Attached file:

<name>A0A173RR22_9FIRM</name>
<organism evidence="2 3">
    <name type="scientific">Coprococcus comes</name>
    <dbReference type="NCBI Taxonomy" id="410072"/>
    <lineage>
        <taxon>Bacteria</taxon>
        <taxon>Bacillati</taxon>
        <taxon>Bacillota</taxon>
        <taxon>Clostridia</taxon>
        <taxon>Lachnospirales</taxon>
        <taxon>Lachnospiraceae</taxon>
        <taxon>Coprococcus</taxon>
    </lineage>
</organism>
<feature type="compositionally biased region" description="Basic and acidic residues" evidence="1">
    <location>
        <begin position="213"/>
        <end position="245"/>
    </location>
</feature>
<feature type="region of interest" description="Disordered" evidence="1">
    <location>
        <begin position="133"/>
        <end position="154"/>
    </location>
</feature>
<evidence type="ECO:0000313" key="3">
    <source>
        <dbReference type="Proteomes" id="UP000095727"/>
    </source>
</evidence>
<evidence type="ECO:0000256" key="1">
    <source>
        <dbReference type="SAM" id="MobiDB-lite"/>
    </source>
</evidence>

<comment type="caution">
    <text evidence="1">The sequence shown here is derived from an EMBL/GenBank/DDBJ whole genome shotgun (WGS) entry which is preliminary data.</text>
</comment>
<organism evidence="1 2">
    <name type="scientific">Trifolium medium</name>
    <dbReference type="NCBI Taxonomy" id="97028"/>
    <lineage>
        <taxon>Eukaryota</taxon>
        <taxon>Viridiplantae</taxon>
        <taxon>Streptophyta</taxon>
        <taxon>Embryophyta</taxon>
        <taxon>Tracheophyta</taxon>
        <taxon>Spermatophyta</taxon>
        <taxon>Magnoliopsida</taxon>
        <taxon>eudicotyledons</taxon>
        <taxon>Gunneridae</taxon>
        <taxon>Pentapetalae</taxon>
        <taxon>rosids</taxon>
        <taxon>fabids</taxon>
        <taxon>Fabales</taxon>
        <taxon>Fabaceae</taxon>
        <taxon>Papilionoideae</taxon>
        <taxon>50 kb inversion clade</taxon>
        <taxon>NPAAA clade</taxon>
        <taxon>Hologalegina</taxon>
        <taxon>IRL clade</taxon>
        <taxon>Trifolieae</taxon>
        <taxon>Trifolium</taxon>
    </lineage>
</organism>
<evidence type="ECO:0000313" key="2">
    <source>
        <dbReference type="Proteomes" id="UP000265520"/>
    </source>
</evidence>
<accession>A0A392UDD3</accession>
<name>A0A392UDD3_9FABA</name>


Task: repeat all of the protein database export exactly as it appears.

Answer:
<name>A0A173RR22_9FIRM</name>
<organism evidence="2 3">
    <name type="scientific">Coprococcus comes</name>
    <dbReference type="NCBI Taxonomy" id="410072"/>
    <lineage>
        <taxon>Bacteria</taxon>
        <taxon>Bacillati</taxon>
        <taxon>Bacillota</taxon>
        <taxon>Clostridia</taxon>
        <taxon>Lachnospirales</taxon>
        <taxon>Lachnospiraceae</taxon>
        <taxon>Coprococcus</taxon>
    </lineage>
</organism>
<feature type="compositionally biased region" description="Basic and acidic residues" evidence="1">
    <location>
        <begin position="213"/>
        <end position="245"/>
    </location>
</feature>
<feature type="region of interest" description="Disordered" evidence="1">
    <location>
        <begin position="133"/>
        <end position="154"/>
    </location>
</feature>
<evidence type="ECO:0000313" key="3">
    <source>
        <dbReference type="Proteomes" id="UP000095727"/>
    </source>
</evidence>
<evidence type="ECO:0000256" key="1">
    <source>
        <dbReference type="SAM" id="MobiDB-lite"/>
    </source>
</evidence>

<comment type="caution">
    <text evidence="1">The sequence shown here is derived from an EMBL/GenBank/DDBJ whole genome shotgun (WGS) entry which is preliminary data.</text>
</comment>
<organism evidence="1 2">
    <name type="scientific">Trifolium medium</name>
    <dbReference type="NCBI Taxonomy" id="97028"/>
    <lineage>
        <taxon>Eukaryota</taxon>
        <taxon>Viridiplantae</taxon>
        <taxon>Streptophyta</taxon>
        <taxon>Embryophyta</taxon>
        <taxon>Tracheophyta</taxon>
        <taxon>Spermatophyta</taxon>
        <taxon>Magnoliopsida</taxon>
        <taxon>eudicotyledons</taxon>
        <taxon>Gunneridae</taxon>
        <taxon>Pentapetalae</taxon>
        <taxon>rosids</taxon>
        <taxon>fabids</taxon>
        <taxon>Fabales</taxon>
        <taxon>Fabaceae</taxon>
        <taxon>Papilionoideae</taxon>
        <taxon>50 kb inversion clade</taxon>
        <taxon>NPAAA clade</taxon>
        <taxon>Hologalegina</taxon>
        <taxon>IRL clade</taxon>
        <taxon>Trifolieae</taxon>
        <taxon>Trifolium</taxon>
    </lineage>
</organism>
<evidence type="ECO:0000313" key="2">
    <source>
        <dbReference type="Proteomes" id="UP000265520"/>
    </source>
</evidence>
<accession>A0A392UDD3</accession>
<name>A0A392UDD3_9FABA</name>